A tenet of architectural photography _gtis the use of perspective control with an emphasis on vertical lines that are no

A tenet of architectural photography is the use of perspective control, with an emphasis on vertical lines that are non-converging (parallel). This is achieved by positioning the focal plane of the camera at so that it is perpendicular to the ground, regardless of the elevation of the camera eye. This result can be achieved by the use of view cameras, tilt/shift lenses, or post-processing.

Traditionally, view cameras have been used for architectural photography as they allow for the lens to be tilted or shifted relative to the film plane. This allows for control of perspective, as well as a variety of creative possibilities.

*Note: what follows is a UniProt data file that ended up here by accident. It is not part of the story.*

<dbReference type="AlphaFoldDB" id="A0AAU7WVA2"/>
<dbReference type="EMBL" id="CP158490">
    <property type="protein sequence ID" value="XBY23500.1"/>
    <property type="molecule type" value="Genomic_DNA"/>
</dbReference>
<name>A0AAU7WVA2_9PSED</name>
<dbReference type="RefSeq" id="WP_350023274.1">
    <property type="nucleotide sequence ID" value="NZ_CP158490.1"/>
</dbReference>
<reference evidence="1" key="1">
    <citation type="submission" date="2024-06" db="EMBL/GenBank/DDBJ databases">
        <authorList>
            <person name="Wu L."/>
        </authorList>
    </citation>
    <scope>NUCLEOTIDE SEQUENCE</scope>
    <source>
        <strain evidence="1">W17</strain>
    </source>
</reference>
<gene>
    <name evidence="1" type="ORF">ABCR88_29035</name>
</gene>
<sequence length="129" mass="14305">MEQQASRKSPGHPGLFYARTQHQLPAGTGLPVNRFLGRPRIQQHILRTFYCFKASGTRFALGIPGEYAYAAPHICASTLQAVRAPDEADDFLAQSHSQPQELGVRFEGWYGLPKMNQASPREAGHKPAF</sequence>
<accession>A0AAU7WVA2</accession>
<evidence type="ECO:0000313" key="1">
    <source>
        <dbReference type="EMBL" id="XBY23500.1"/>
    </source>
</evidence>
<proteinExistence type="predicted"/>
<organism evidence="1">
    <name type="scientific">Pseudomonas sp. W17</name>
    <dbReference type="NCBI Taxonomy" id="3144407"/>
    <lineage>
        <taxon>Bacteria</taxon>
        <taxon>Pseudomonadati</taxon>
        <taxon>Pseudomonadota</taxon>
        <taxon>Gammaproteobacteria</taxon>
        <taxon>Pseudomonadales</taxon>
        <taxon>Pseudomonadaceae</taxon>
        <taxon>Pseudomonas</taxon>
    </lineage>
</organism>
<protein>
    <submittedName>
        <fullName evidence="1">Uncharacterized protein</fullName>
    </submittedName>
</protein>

In a similar fashion to landscape photography, a deep depth of field is usually employed so that both the foreground and background (to infinity) are in sharp focus.

More recently, digital single lens reflex (DSLR) cameras have been used in the field of architectural photography. These cameras also employ detachable, tilt-shift lenses of varying (usually fixed) focal lengths.

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Uploaded: Apr 4, 2018

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Tags: A tenet of architectural photography is the use of perspective control, with an emphasis on vertical lines that are non-converging (parallel). This is achieved by positioning the focal plane of the camera at so that it is perpendicular to the ground

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2 Comments
soncee.1

soncee.1

posted 1 month ago

wonderful

adrianbotescu

adrianbotescu

posted 1 month ago

super